With my busy grad student schedule I have either two half days or one whole day a week to surf. Last weekend, when I wrote the post "Tal Vez", I over-amped on Dane Reynolds videos and pulled the trigger prematurely. I surfed the crappiest day in the window. Don't get me wrong—I still had a blast at gusty west wind Long Beach. But the next day Jersey fired and I was stuck at home doing research. C'est la vie as they say.
Yesterday was the beginning of my spring break and the only day in the next few weeks with swell, so I decided that an all day surf mission was in order. My buddy Juan and I drove out of Brooklyn around 8:30am and went straight to 67th St. in Rockaway. The dawn patrol crew was just coming in. It was waist high and starting to get closed out. We decided to keep looking. We skipped the Long Beach jetties, which in hindsight could have been a bad move. I know it was good there, but I surf there all of the time and craved a different kind of wave. We kept checking spots further east and then further east still. Nothing was quite right and the winds were starting to funkify, which looked ominous for an all-day driving mission. Fear of getting skunked set in. But there was plenty of pulse and more pulse the further east we drove, so I kept my hope alive.
After a million text messages (from Juan to friends—I was driving safe), we got a healthy tip. At 1pm after about 4 hours of searching we scooted up to a Hamptons moon-scape and to heaving top-to-bottom rights breaking in about 1 foot of water. The winds were pretty strong out of the Northwest, but they curved around just right for this little zone. There were three of us—all goofy. Rubber space men with three-finned probing tools. The water was in the 40 degree range. Icebergs to the face. Just being out there seeing these slabbing pits made all of the driving worth it. There was no where on our journey that offered waves that packed this many pounds per square inch. Juan picked up a few off the bat. I got a left soul arch close-out. My left should was behaving funny. I knew I was out of rhythm immediately. Connor, the local with the knowledge, scored the backside barrel of the day. I refused to know limits, and despite the fact that I was out of rhythm, continued to chucked myself over the ledge with abandon. While Juan was getting little pocket rides and slashing cutties I was getting pitched into oblivion. I have not had such an off session in ages. To top it off I swung on one of the bigger, squarer sets and fell from the very top straight into the sand, right onto my tailbone. The shock that rang through my body at the moment was tremendous. I got absolutely trashed and came up hogtied. Clearly hurt, I continued to surf. I had one redemptive wave at the end where I picked the right line and stayed in the pocket, straightening out at the very end. When the tide pushed in the waves shut down. Sore and limping, I walked back to the car.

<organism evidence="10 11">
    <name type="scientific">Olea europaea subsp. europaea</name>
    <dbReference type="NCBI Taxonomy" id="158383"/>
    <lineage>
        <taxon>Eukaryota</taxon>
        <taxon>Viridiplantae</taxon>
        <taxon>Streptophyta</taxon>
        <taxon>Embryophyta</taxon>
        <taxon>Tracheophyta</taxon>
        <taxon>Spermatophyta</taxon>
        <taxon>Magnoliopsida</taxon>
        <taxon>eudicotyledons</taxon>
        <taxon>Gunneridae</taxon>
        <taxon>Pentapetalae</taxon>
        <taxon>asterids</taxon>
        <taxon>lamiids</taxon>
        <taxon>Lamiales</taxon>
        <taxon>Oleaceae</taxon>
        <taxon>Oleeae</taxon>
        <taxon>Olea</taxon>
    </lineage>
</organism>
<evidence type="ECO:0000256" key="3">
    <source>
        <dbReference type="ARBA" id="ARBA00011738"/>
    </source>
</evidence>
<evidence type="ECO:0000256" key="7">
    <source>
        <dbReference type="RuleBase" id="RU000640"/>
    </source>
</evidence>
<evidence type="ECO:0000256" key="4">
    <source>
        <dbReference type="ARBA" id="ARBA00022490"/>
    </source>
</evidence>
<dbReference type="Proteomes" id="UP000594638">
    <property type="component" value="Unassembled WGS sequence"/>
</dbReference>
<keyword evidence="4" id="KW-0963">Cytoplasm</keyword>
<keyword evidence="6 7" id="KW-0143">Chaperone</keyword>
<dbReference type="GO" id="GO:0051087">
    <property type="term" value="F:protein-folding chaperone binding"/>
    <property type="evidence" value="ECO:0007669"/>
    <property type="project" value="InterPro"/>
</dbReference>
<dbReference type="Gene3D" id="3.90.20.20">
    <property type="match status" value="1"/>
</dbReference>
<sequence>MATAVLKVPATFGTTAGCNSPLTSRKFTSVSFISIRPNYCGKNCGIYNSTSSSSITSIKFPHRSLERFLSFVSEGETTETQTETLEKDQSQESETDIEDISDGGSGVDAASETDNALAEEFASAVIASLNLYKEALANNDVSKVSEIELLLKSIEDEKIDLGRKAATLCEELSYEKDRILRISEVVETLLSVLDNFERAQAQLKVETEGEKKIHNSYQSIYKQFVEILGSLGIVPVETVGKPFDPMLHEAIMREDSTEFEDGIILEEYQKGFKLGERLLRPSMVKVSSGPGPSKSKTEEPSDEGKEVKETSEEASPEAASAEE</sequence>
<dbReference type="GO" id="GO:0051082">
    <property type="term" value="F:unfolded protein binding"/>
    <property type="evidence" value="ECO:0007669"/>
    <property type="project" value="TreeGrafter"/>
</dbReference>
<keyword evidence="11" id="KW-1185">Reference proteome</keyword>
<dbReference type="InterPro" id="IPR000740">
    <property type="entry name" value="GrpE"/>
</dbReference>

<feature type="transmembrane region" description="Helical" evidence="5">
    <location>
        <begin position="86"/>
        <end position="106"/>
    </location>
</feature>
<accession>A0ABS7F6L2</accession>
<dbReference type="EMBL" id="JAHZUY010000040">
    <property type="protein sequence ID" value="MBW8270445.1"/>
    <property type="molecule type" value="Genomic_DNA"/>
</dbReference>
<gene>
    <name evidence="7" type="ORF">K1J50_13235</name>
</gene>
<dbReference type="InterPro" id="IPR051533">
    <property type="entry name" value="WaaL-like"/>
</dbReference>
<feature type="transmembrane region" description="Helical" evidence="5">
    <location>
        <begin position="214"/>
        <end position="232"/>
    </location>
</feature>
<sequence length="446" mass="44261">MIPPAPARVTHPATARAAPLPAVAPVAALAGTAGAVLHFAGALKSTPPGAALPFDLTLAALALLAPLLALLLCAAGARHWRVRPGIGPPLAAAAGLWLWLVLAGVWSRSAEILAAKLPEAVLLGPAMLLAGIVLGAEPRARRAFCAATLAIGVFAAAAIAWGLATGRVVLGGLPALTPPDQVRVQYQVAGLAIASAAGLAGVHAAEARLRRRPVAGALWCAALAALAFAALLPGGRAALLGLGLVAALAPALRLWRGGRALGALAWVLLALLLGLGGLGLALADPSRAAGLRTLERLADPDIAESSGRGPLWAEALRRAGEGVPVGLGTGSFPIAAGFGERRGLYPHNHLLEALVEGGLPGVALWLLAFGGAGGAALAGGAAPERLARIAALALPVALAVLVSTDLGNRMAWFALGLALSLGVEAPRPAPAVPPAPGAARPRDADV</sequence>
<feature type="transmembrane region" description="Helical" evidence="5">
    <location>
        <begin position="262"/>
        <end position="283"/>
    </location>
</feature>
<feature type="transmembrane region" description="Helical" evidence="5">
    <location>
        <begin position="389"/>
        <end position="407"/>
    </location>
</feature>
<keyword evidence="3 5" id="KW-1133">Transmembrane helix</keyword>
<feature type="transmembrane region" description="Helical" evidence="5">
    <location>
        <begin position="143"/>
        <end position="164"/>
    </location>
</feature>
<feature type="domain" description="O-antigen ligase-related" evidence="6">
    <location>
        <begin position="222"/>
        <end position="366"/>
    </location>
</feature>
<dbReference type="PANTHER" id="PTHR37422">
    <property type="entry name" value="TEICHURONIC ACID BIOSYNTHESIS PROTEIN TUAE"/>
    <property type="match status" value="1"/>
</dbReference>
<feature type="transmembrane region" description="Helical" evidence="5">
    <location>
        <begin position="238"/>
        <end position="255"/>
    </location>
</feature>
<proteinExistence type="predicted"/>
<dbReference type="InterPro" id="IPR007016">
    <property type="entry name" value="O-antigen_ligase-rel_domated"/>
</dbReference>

We checked another spot after. It looked to have massive potential. Instead of hitting it immediately we warmed up in Connor's car. He told us a story about a Russian gangster buying boats from he and his dad's company. The gangster needed to make sure that blood didn't stick to the deck. He made Connor deliver the boats to sketchy spot in Queens, and also made him drive to the Bronx, and had his hit man sit with him the whole time. After Connor told us this crazy story we checked one other spot. By the time we got back to surf the wind had switched onshore. We paddled out anyhow. The ocean was hating me. Rip current; white water spray in the eyeball like a paint gun; arms that felt heavy and wouldn't move. I saw Juan catch a few, but even he, who had a good run at the previous spot, had a few sections deny him. It was just funky.
In the end, I am glad to have spent the whole day searching for waves and checking new spots. The world just opened up a bit for me and I've finally started exploring the east coast thanks to my new found surf buddies. Next time with those winds and those conditions I'd probably stick to Long Beach, but now I know. It is small this way today. $20 says the spots we surfed yesterday were probably fun as heck this morning early.